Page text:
The dough wizards at Papa John's hand toss circular masterpieces with original and thin crusts made from high-protein flour to support warm bouquets of toppings. Hand-cut produce crowns all of Papa John's pizzas, mingling with the sun-soaked sweetness of sauce made from fresh, California-grown tomatoes. By adhering to its brand promise of "better ingredients, better pizza," Papa John's grew from a back-tavern pizzeria into more than 3,500 restaurants within three decades' time, or the amount of time it takes to grow a single pizzeria from a small seed.
In 1977, Robert Benedict bought a red barn and quickly fashioned it into a local landmark that dishes out 100 gallons of seafood stew a day, alongside lobster rolls, steamed clams, chicken, and burgers. Robert included everyone in the family endeavor—even his 11-year-old sister, Laura, who had to stand on a milk crate to reach the counter and keep the half-and-half from escaping. She eventually took over the eatery in 1986, and the business has continued to grow in scope, size, and stature ever since. These days, the menu highlights Maine scallops, shrimp, and clams, all still dished out by Laura and her brothers Peter and Ronnie.
Bowlers descend upon 20 prepped and polished lanes to partake in the New England tradition of candlepin bowling at 1-7-10 Bowling & Entertainment Center or Good Times Lanes. Candlepin bowling ups the ante on normal alley games, arming competitors with three smaller balls sans holes and mercy to hurl at thinner pins standing in the place of their curvy counterparts. After the devious pins are toppled, they are left lying in the pin deck for additional pummeling until the end of each player's turn before being swept off and reset. As bowlers glide their way through multiple challenging rounds in slick-bottomed footwear, arcade games jingle and flash in the background to distract pins that have developed human intelligence. Free bumpers help tykes eliminate discouraging gutter balls, and groups of six refuel by slurping from an included pitcher or 2-liter bottle of soda. Five TVs glow on the walls of 1-7-10, reflecting the pizzas served at Splitters Sports Bar and Grille.
When Travis Dickey opened the first Dickey’s Barbecue Pit in 1941, the menu offered beef brisket, pit hams, barbecue beans, potato chips, drinks, and that’s all. By focusing on perfecting the flavors of a few dishes, Travis was able to increase quality, and, ultimately, customers. Patrons were so enamored of the food that the restaurant eventually expanded into a nationwide franchise, allowing Americans all over to wear badges made of barbecue sauce. Over the past 70 years, Dickey’s has been passed on to Travis’s sons, but not much else has changed—the quality meats are still seasoned and smoked onsite, and except for the addition of spicy cheddar sausage in 2011, the menu remains the same.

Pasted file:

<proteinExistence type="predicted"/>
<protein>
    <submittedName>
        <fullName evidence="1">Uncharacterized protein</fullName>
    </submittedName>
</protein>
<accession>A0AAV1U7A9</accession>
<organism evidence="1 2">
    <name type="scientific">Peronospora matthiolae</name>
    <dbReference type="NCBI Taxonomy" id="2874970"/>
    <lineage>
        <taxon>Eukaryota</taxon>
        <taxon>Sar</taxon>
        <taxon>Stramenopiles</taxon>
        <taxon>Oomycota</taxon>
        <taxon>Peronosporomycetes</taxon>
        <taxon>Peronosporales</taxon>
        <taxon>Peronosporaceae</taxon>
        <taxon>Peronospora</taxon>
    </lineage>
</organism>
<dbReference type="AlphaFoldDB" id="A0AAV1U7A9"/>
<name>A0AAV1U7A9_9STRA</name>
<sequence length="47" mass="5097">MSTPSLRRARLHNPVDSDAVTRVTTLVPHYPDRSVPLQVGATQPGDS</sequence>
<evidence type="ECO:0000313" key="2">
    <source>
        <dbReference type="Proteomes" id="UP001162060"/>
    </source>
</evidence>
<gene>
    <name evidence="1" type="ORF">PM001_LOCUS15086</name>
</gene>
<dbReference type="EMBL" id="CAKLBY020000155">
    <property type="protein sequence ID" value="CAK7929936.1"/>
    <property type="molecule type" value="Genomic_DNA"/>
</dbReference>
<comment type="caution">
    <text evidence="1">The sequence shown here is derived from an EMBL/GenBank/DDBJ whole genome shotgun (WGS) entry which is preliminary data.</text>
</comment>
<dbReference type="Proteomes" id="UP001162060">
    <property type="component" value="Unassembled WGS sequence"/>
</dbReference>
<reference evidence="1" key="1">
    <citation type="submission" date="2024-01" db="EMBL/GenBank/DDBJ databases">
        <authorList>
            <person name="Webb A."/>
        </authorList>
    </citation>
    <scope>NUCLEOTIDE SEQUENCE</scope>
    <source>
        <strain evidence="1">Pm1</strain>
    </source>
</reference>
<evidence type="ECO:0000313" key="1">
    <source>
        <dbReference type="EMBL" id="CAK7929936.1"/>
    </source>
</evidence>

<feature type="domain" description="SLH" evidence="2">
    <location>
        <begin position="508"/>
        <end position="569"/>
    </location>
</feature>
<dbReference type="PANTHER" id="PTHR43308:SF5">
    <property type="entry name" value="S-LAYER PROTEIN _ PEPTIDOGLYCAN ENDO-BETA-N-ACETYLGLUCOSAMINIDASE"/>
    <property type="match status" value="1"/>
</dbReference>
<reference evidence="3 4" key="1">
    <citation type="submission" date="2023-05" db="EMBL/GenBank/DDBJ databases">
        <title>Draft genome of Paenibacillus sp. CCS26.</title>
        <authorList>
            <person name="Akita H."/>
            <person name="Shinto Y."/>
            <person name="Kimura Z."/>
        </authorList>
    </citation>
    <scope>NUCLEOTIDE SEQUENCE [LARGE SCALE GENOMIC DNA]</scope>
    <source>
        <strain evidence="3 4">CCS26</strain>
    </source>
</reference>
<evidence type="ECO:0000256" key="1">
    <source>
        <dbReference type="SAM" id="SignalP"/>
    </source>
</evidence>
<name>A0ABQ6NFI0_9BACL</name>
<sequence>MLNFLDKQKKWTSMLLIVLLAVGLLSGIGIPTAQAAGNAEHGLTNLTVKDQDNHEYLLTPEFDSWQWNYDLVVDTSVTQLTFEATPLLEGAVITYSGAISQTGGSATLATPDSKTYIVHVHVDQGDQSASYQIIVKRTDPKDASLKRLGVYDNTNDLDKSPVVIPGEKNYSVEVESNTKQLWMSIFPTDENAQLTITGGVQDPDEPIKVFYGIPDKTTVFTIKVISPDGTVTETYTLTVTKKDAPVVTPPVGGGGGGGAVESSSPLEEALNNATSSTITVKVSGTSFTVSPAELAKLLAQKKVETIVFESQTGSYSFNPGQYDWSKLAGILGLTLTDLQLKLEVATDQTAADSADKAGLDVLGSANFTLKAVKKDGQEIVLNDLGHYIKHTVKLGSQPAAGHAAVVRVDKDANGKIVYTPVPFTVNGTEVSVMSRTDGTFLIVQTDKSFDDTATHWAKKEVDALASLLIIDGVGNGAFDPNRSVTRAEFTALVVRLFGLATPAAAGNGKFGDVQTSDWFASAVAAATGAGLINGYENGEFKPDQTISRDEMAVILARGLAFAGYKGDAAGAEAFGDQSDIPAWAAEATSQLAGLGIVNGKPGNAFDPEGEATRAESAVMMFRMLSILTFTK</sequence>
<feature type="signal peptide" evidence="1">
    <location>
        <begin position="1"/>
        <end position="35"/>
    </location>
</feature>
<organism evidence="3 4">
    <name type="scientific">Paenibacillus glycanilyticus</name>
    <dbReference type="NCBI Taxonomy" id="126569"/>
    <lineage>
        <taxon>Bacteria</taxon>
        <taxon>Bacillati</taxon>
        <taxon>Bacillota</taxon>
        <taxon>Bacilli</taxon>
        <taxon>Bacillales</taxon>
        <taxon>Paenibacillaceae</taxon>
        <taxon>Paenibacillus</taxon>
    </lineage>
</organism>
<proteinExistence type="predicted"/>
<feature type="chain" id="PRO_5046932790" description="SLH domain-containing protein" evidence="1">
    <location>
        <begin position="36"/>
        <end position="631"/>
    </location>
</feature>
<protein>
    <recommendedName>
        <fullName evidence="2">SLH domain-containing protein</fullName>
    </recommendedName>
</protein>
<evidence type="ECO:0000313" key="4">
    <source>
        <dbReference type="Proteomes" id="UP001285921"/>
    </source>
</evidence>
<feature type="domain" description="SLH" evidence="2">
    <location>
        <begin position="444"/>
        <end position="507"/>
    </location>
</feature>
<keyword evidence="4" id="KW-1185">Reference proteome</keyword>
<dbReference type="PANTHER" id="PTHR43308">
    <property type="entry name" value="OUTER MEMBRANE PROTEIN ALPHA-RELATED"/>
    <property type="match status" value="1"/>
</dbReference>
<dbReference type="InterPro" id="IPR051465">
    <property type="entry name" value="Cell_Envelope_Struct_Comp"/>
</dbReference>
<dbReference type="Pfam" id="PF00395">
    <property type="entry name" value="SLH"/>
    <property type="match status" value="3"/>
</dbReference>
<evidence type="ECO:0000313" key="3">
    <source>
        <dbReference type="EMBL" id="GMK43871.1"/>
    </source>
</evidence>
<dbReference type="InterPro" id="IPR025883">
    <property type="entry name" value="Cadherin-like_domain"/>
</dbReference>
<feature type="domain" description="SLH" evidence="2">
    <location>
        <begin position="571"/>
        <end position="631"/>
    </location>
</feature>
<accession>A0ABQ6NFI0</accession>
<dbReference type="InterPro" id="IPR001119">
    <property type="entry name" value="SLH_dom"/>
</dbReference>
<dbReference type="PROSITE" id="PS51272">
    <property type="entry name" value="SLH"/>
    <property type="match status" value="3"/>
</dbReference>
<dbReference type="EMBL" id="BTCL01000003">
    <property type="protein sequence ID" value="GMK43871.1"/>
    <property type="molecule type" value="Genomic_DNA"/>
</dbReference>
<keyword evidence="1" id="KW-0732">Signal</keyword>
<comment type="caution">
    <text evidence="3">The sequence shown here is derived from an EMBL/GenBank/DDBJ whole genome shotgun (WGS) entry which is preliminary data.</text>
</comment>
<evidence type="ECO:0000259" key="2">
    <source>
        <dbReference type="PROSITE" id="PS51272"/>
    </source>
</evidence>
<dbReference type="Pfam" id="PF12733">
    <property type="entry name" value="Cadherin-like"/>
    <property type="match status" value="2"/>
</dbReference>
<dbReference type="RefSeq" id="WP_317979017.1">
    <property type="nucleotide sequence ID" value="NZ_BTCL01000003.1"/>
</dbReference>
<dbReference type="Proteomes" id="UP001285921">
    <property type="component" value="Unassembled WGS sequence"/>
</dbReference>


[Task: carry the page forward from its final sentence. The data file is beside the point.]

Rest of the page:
Regional meats ensure that the most succulent Texas-style chopped beef brisket, old-recipe polish sausage, and fall-off-the-bone pork ribs make it to tabletops. Sides such as mac 'n' cheese and green beans with bacon continue to enhance feasts with an extra punch of homestyle tastiness. Each meal comes complete with complimentary ice cream, soft rolls, and dill pickles.
As the tanning bed's lid closes, a cool breeze starts to blow, a gentle mist cools your skin, and the scents of aromatherapy transform a 12-minute tanning session into a miniature vacation. This S-Class bed is just one of the approximately 10 tanning options that fill each of City Sun Tanning's locations. Staffers help clients select the right bed, leading them down hallways to an iBed sunbed—which features rotating facial lights—or a X-2 High Pressure bronzing stand-up, which can bronze pallid skin in ten minutes. Alternatively, visitors step onto the AutoBronzer's open-air platform, which evenly sprays UV-free tanning solution and candy sprinkles. In June of 2009, this sunless system caught the eye of New York Magazine, which lauded City Sun Tanning for having one of the "top five spray tans." The tanning salon has also garnered accolades from Citysearchers, who for several years, named it "Best of Citysearch".
The dough-slinging doyens at Gerard’s Pizza have populated their expansive menu with homemade pies and sides since 1964. Eschewing the popular practice of using frozen or hand-me-down pizza crusts, Gerard’s makes its own dough from scratch before bringing it to floury fruition inside of a deck oven. Then it bedecks the large 16-inch sphere with sauce and cheese, customizing it with the customer's choice of two toppings, such as italian sausage, pineapple, chicken, and banana peppers. Gerard's also regales dine-in guests with a small side of wings, a two-liter bottle of soda, and a bottomless supply of oxygen molecules free for the breathing.
Hand-painted tables depicting colorful images of dogs, mustaches, and maps sit beneath lustrous, polished hubcaps in the dining room of Lisa's Legit Burritos, where founder Lisa Liberatore dishes up casual Mexican cuisine with finesse that earned her profiles in USA Today and the Morning Sentinel. Amid the eatery's diverse décor, the chef and her staff slow-roast chicken, beef, and pork with an eclectic potpourri of traditional Mexican spices such as chipotle peppers and chilies. The flavorful meats join salsa and cheese to mosey across tacos, burritos, quesadillas, and unadorned cowboy hats. A smattering of quarter-pound hot dogs topped with chili and fritos bolster the south-of-the-border selection, and sweets such as chocolate-covered jalapeños and a dessert burrito cradling cheesecake and berry preserves wrap up meals.
Lisa's Legit Burritos is also home to Book It, a bookstore of lightly used books whose proceeds benefit the Gardiner Public Library's renovation efforts. Guests can settle into a rocking chair to read the collection of tomes, which includes popular genres and flavors.